I noticed references from several tweeters regarding the following:
- Number of book reading friends in groups they have formed, “I’m reading The Help with ____ others;”
- Movie dates, “I’m attending The Help with ____ others” These movie dates included girls night out, boyfriend/girlfriend or husband/wife dates, and a large number of families which include mothers, sisters, aunties, and grandmas. One tweeter posted that they would be attending the movie with their great-grandmother;
- Reactions and commentaries about movie where some say “they loved it, a must see, book was/was not as good as the movie,” memorable lines from film such as “you is good, you is kind, you is important;”
- Criticisms of movie or book and expressions of emotions which range from laughing during the funny scenes and crying during sad ones,
So if you want to know the latest and up-to-date news about The Help or any other topics, use Twitter . If you have not tried Twitter before, below is a tutorial to get you started.
Thursday, August 11, 2011
Thursday, July 21, 2011
Monday, July 18, 2011
Thanks to Robin Foster of Saving Stories for posting this link on Facebook today. The trailer certainly ignited oral histories I’ve heard over the years and motivated me to revisit these memories from my grandmother. In Grandma's china closet are various items given to her by some of her employers and I recall conversations with her about which items were given by whom. However, I don’t recall who gave what so this time I plan to record these memories.
Therefore my genealogy priories for the week are as follows:
- Write down what I remember Grandma saying about her life as a Domestic.
- Write down questions to ask her about her life as a Domestic.
- Take photos and inventory items in china closet which were given to her by her employers and record her memories of these items.
- Begin recording and writing her memories of her life as a Domestic in Richmond, VA, Washington, DC, and Newport News, VA.
Trailer for Movie, "The Help"
Mary J. Blige records New Song For the Help
Tuesday, July 12, 2011
The show, Cool Ideas for Involving Youth in Genealogy, will be hosted by Dear Myrtle. Nicka and I will be sharing about the successful youth genealogy/historical research programs we just completed. Nicka’s program was in California and mine was in Virginia. Jari and Elyse will be sharing about their experiences as young genealogy/family historians.
Hope you will tune in to this great show on Friday night as the four of us share “Cool Ideas for Involving Youth in Genealogy.” BTW, I will be giving a surprise announcement on the show, so you’ll want to be among the first to hear.
See you Friday night!
Thursday, June 9, 2011
This has been a fantastic experience and the youth participants from Ivy Baptist Church and Gospel Light United Holy Church in Newport News, VA have made this pilot program a great success.
Friday, June 3, 2011
Thursday, June 2, 2011
I learned about a few social media sites which I have not yet tried. Great job, Robin!
Saturday, May 21, 2011
Incorporating Music into Youth Genealogy Lessons, Part 2 (Moving Back Further in Time Through Music Traditions)
Musical Section #2 - Finding the Right Song
(For Part 1 of this story, click here)
I decided to use this song as an ice breaker at the beginning of the lesson and to line up chairs in two rows where the youth and their mentors would sit like a congregation. Prior to playing the song, I gave the young people a brief lecture and demo of this hand clapping/foot stomping style of music. Then I played the song and asked them to sing along.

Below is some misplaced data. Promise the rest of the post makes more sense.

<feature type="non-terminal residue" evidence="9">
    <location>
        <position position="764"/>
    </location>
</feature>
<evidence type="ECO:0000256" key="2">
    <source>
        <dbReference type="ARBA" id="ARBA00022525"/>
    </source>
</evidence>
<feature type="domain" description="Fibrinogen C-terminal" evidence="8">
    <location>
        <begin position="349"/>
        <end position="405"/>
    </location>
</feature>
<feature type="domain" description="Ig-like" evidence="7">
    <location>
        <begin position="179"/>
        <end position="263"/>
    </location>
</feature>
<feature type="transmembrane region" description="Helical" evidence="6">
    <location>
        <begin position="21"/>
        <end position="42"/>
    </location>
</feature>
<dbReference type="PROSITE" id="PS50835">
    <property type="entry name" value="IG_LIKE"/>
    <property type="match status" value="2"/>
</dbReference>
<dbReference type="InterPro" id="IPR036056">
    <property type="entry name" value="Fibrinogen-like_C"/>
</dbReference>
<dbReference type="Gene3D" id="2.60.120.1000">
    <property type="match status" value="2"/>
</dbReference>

The song was slower than we normally sing it today and it took a little getting used to it. As the group sang, I encouraged them to get into character like the old people they heard singing from the recording. I could tell that three young men (ages 13 and 14) were into it the character of the music because they made faces, sounds, and gestures like old people as they sang.
At the end of the session, I decided to have the youth sing the song again for the benefit of one of the group members who came in late. During this singing session, the group had trouble keeping with the pace of the song and on several occasions began singing at a faster pace than the recording. The old people singing in this recording took their time singing this tune which is typically sung at a much faster rate today. Nevertheless, we got though this second performance of the song.
Spontaneity in the Room
But what happened next blew my mind and I knew at that moment that incorporating his song into the lesson was phenomenal. Immediately after we finished singing “This Little Light of Mine” with the recording, one of the young men spontaneously belted out singing “I Don’t Know What You Came to Do.”
The group, without prompting, responded singing, “I Don’t Know What You Came to Do.”
“I Don’t Know What You Came to Do,” sang the young man as he and the group clapped and stomped to the beat of the fast paced song.
The song leader repeated the line followed by the group repeating the same line.
“I Came to Clap My Hands,” the young song leader sang. Rather than responding in song this time, the group clapped twice at the end of this line.
“I Came to Stomp My Feet,” he sang and the group answered back with two stomps.
"I Came to Shout for Joy,” he sang on.
“I Came to Praise the Lord,” the young man sang. By now he had fully embraced his role as song leader and he even raised his hand in praise to God at the end of this line.
I’m not sure why the song ended abruptly, but it appears that one of the young people sung something offbeat from the way the song was supposed to go. Whatever it was, it got the attention of his mother who was one of the mentors sitting on the back row and she stood up laughing and hit her son lightly on the back in a playful manner. The group all responded with laughter.